Opinion | Advisors help after graduation

As the last half of the spring semester approaches, seniors at Butler University send out piles of applications.
These masses of paperwork go to employers, internships, volunteer organizations and graduate schools.
I am lucky enough to have an adviser and several other professors who have offered extensive help in the graduate school application process.
Professors from my department (and others) critiqued my various writing samples and personal statements, as well as suggested which programs worked best for me.
But not every department can offer such comprehensive help.
Especially in programs where many courses are cross-listed, students may not necessarily have many of role models or potential sources of advice.
This is not to imply that any department is being unhelpful.
Professors have a lot on their plates, with many of them serving as advisers and educators while also pursuing research and, of course, living their lives outside of Butler.
Internship and Career Services offers workshops, resume critiques and even a one-credit hour course for students to help them learn about finding employment, internships and “gap-year” programs.
The last of these refers to organizations like AmeriCorps or Teach for America.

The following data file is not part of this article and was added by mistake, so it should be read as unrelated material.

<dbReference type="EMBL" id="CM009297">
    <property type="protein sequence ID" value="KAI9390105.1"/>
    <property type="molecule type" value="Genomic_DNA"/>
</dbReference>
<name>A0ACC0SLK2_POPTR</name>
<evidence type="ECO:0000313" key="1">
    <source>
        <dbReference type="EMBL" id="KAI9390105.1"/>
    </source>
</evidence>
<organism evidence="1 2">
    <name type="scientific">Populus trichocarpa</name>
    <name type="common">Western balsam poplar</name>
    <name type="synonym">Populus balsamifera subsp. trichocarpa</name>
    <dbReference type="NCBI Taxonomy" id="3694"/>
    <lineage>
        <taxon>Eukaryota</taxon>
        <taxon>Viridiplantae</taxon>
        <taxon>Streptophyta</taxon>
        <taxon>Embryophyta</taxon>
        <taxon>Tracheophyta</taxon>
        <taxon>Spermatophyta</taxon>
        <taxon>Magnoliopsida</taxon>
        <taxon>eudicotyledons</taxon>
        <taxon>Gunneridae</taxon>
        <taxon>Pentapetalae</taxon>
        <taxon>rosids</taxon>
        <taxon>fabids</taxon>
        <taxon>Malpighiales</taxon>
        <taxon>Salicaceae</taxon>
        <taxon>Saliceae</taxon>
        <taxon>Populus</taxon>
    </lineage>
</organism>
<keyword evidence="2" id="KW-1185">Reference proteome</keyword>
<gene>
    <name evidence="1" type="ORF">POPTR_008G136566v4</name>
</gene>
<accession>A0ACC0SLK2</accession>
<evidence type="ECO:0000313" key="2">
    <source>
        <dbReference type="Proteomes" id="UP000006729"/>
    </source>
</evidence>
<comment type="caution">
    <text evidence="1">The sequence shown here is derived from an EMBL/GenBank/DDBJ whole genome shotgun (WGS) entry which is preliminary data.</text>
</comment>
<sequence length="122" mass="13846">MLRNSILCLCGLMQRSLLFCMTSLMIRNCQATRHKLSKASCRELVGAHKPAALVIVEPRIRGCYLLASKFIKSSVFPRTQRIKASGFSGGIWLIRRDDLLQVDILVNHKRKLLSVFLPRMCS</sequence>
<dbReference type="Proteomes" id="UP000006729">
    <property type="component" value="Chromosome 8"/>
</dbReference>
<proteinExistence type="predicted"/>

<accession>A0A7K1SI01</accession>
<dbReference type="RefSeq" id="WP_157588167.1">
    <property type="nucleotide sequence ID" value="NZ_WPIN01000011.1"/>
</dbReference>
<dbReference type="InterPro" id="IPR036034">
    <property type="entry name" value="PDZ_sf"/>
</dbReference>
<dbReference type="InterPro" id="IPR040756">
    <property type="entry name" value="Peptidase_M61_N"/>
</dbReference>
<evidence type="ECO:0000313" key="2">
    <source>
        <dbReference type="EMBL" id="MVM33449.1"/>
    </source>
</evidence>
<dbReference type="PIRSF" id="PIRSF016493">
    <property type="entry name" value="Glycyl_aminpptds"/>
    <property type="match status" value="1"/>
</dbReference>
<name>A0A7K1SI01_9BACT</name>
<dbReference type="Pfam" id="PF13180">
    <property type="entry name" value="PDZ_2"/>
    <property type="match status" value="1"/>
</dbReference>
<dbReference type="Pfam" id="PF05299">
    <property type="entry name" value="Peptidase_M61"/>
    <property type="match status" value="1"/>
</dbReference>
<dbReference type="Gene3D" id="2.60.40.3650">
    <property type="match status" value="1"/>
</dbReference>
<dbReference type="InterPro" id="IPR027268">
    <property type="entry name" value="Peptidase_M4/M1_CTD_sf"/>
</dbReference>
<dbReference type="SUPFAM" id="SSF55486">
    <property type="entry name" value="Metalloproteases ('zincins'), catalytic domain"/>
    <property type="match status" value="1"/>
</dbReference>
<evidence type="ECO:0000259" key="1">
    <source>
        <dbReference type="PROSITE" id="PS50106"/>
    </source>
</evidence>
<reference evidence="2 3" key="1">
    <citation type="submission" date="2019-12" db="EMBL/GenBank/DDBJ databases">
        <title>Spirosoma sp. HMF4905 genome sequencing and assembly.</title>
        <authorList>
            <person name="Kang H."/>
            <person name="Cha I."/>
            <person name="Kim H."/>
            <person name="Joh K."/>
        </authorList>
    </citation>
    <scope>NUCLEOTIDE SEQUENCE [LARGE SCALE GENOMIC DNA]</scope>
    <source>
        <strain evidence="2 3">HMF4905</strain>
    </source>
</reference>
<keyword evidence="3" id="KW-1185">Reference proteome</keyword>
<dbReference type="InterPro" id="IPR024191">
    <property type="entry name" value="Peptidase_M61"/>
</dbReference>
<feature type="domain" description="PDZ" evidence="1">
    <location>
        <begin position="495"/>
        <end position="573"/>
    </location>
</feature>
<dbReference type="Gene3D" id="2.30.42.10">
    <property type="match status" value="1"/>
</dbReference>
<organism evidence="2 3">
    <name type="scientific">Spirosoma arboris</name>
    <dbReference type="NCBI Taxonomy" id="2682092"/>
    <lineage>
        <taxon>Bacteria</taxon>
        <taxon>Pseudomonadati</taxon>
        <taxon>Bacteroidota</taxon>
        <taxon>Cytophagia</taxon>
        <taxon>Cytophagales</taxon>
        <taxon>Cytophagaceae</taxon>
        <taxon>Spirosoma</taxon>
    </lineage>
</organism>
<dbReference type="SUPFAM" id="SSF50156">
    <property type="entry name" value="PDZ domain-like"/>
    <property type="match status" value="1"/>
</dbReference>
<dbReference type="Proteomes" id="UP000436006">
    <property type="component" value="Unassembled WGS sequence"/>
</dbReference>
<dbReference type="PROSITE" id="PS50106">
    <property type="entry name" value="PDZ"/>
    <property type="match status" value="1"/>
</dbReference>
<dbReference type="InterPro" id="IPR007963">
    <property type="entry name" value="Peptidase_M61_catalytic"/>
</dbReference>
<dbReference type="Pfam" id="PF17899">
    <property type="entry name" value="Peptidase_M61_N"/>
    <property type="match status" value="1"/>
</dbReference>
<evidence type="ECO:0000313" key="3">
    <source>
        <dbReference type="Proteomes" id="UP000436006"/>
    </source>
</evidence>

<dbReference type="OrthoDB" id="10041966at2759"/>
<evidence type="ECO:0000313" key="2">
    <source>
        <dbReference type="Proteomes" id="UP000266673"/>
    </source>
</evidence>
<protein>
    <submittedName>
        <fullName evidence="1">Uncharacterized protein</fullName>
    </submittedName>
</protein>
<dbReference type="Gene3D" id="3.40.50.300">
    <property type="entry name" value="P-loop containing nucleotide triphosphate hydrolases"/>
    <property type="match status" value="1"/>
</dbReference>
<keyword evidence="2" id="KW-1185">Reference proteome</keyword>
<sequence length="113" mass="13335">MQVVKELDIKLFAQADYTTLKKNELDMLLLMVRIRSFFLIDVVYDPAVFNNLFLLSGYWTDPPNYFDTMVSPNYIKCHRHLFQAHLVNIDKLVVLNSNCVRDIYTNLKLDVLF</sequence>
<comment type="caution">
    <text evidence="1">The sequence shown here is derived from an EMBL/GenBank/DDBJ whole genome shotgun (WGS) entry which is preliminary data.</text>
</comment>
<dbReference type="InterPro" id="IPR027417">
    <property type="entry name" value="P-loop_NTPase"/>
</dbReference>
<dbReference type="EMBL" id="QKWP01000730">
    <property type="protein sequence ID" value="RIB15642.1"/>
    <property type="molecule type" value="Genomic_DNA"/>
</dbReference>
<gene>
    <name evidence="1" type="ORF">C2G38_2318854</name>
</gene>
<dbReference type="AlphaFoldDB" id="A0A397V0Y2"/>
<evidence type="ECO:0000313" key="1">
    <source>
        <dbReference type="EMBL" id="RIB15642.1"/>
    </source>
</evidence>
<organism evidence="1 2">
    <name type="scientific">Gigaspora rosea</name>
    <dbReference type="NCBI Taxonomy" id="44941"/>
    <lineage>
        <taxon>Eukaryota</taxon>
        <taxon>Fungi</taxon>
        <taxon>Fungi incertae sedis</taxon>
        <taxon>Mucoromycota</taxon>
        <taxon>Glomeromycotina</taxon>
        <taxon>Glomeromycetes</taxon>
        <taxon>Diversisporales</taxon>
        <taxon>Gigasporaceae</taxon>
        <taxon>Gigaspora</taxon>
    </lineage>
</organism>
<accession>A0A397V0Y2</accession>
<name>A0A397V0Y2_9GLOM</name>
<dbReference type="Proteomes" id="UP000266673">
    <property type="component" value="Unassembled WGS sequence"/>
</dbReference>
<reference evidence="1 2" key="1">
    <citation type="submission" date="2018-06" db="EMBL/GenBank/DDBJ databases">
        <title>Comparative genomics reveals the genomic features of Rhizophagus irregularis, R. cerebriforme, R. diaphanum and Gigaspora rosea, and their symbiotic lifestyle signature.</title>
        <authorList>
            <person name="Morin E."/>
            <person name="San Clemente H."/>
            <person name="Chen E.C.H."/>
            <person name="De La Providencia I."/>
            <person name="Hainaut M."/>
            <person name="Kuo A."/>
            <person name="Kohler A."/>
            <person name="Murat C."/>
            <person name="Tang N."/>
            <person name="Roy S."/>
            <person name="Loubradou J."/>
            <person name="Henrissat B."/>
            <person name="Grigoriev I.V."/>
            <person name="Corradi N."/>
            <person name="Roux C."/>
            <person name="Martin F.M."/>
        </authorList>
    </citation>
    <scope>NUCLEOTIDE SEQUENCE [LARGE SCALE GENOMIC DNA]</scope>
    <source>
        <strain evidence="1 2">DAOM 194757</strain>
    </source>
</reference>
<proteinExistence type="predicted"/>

The “gap” is between undergraduate life and whatever the individual wants to pursue.
Many students in my acquaintance, though, feel as if they are pursuing specific things that go beyond simple resume reworking.
Everyone can benefit from a more professional resume.
But someone who wants to go into warzone coverage for a newspaper needs very different career advice and experience than another student who wants to manage local broadcast journalism.
ICS does a fantastic job, but a major burden is the specific needs of each student.
No one group can effectively work with 4,000 students to address each one’s goals.
To me, I thought there were very few alternatives for students without clear post-college goals or ones who were looking at further education.
If I were in a larger department where the teachers did not personally know the students, I am not sure I would have the options I do.